Effect of breastfeeding on weight retention from one pregnancy to the next: results from the North Carolina WIC program.
OBJECTIVES: Pregnancy-related weight retention can contribute to obesity, and breastfeeding may facilitate postpartum weight loss. We investigated the effect of breastfeeding on long-term postpartum weight retention. METHODS: Using data from the North Carolina Special Supplemental Nutrition Program for Women, Infants, and Children (WIC; 1996-2004), weight retention was assessed in women aged 18 years or older who had more than one pregnancy available for analysis (n=32,920). Using multivariable linear regression, the relationship between duration of breastfeeding after the first pregnancy and change in pre-pregnancy weight from the first pregnancy to the second pregnancy was estimated, controlling for demographic and weight-related covariates. RESULTS: Mean time between pregnancies was 2.8 years (standard deviation (SD) 1.5), and mean weight retention from the first to the second pregnancy was 4.9kg (SD 8.7). In covariate-adjusted analyses, breastfeeding for 20 weeks or more resulted in 0.39kg (standard error (SE) 0.18) less weight retention at the beginning of the second pregnancy relative to no breastfeeding (p=0.025). CONCLUSION: In this large, racially diverse sample of low-income women, long-term weight retention was lower among those who breastfed for at least 20 weeks.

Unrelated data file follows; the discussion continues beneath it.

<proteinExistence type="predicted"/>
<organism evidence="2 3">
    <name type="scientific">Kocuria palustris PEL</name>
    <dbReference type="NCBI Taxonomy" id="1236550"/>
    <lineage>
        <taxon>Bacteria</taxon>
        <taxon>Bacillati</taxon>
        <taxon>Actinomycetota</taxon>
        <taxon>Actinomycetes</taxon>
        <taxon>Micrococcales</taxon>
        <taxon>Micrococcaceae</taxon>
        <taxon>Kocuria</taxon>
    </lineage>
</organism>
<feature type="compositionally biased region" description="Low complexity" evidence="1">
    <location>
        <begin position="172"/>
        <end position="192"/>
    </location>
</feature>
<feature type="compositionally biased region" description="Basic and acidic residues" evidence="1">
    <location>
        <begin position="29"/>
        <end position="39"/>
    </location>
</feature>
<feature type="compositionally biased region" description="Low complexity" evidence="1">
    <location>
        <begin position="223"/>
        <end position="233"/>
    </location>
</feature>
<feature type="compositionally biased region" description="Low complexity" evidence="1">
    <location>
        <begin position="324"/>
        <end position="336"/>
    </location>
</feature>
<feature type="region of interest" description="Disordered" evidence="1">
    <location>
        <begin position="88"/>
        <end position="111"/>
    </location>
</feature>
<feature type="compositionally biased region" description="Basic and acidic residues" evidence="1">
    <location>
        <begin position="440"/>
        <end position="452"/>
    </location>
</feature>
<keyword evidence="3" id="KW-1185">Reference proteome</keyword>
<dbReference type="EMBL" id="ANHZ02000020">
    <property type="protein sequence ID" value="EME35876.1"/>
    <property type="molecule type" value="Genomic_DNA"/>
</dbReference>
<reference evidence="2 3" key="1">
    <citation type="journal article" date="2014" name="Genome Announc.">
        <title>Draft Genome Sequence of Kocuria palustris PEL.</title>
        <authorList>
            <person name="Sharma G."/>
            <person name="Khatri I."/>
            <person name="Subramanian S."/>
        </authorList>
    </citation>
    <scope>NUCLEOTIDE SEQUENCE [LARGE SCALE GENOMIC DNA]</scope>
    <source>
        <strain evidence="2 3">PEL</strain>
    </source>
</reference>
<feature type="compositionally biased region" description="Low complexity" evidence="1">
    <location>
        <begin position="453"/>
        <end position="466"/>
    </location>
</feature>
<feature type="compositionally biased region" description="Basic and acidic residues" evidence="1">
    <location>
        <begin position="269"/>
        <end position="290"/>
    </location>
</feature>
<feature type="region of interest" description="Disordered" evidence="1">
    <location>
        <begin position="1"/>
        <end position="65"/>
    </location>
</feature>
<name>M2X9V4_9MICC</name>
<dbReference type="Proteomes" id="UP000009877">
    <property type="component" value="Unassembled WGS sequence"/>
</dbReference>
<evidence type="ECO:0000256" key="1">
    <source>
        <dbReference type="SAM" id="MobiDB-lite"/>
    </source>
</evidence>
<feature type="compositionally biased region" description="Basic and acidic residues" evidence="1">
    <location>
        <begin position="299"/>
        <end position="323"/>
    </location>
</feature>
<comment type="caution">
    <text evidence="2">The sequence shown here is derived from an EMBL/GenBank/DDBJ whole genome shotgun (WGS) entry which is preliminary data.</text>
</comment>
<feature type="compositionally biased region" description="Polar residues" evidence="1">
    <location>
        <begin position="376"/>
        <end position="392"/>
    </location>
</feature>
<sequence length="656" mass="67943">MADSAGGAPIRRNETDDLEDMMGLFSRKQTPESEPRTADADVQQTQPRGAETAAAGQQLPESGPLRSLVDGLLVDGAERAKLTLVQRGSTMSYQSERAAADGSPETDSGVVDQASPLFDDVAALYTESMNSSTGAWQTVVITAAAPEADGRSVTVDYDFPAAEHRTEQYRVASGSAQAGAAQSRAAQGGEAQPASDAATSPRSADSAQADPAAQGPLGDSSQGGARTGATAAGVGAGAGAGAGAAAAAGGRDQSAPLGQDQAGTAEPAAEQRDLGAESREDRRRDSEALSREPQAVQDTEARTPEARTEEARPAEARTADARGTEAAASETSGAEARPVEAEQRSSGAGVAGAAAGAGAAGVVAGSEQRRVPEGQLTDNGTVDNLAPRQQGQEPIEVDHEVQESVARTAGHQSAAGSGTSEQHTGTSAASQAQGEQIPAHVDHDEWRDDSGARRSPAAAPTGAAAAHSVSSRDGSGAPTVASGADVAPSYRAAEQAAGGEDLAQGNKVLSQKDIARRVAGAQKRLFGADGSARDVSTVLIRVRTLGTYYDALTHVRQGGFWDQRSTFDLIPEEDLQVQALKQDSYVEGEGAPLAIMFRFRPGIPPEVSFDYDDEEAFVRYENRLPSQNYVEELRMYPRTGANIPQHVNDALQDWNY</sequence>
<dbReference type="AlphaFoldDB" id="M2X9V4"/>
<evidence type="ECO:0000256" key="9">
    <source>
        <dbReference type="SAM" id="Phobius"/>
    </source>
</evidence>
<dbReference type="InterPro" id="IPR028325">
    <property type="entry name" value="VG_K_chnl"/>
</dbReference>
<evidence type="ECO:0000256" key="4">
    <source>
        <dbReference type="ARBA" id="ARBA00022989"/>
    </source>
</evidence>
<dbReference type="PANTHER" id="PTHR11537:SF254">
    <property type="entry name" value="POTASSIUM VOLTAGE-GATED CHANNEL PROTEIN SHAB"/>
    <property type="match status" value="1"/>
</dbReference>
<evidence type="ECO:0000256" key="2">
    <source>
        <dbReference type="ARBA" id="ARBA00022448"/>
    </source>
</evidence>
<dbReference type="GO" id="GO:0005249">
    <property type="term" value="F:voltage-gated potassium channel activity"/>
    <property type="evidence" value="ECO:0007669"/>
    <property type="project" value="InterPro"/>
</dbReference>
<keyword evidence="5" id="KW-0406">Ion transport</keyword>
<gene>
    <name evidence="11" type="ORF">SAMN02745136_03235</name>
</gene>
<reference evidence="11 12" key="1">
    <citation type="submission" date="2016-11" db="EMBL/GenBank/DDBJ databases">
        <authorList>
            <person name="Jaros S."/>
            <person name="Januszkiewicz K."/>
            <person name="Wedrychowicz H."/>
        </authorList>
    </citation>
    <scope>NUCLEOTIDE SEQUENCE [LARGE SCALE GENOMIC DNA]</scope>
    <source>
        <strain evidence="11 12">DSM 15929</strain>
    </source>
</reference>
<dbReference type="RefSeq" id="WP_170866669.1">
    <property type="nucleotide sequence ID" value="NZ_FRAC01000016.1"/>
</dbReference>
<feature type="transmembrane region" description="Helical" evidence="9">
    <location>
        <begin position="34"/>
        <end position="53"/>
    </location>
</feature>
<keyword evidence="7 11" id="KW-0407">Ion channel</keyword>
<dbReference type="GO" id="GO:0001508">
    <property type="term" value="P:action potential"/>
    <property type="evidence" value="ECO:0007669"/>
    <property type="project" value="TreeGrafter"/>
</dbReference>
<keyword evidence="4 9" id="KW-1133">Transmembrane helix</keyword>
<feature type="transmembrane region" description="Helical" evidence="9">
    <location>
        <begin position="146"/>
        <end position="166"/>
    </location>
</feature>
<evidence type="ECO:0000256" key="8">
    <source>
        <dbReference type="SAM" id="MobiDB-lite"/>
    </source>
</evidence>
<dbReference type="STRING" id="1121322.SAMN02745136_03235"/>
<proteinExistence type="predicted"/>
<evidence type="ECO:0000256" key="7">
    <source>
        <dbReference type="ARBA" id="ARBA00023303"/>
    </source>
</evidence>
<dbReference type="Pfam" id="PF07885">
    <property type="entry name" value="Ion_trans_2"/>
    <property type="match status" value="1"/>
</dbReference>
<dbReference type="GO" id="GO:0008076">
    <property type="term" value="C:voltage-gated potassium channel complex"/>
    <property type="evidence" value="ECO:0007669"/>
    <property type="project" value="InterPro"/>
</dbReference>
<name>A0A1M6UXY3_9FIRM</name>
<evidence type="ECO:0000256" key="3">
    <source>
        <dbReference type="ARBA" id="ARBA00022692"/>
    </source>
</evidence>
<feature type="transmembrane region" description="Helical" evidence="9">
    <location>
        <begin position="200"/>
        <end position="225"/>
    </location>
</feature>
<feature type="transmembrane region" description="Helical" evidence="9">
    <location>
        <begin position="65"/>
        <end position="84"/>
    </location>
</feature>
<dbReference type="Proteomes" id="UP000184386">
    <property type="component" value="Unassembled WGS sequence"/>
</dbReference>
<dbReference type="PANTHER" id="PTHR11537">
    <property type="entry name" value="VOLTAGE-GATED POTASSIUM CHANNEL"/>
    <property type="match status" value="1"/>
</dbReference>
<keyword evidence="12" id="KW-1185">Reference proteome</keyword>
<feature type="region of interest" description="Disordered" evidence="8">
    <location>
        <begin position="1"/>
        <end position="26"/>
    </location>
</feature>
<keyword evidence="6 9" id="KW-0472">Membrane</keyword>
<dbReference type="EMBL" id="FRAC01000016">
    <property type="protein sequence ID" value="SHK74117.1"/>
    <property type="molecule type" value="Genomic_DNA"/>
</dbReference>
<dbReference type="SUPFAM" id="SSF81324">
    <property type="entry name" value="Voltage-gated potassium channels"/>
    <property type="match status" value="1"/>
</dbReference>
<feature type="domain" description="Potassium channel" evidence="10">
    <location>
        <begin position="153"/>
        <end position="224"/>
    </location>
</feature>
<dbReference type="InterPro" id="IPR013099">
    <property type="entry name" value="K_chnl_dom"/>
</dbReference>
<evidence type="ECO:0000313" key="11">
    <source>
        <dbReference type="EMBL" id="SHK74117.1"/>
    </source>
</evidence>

Østbye, T; Krause, KM; Swamy, GK; Lovelady, CA
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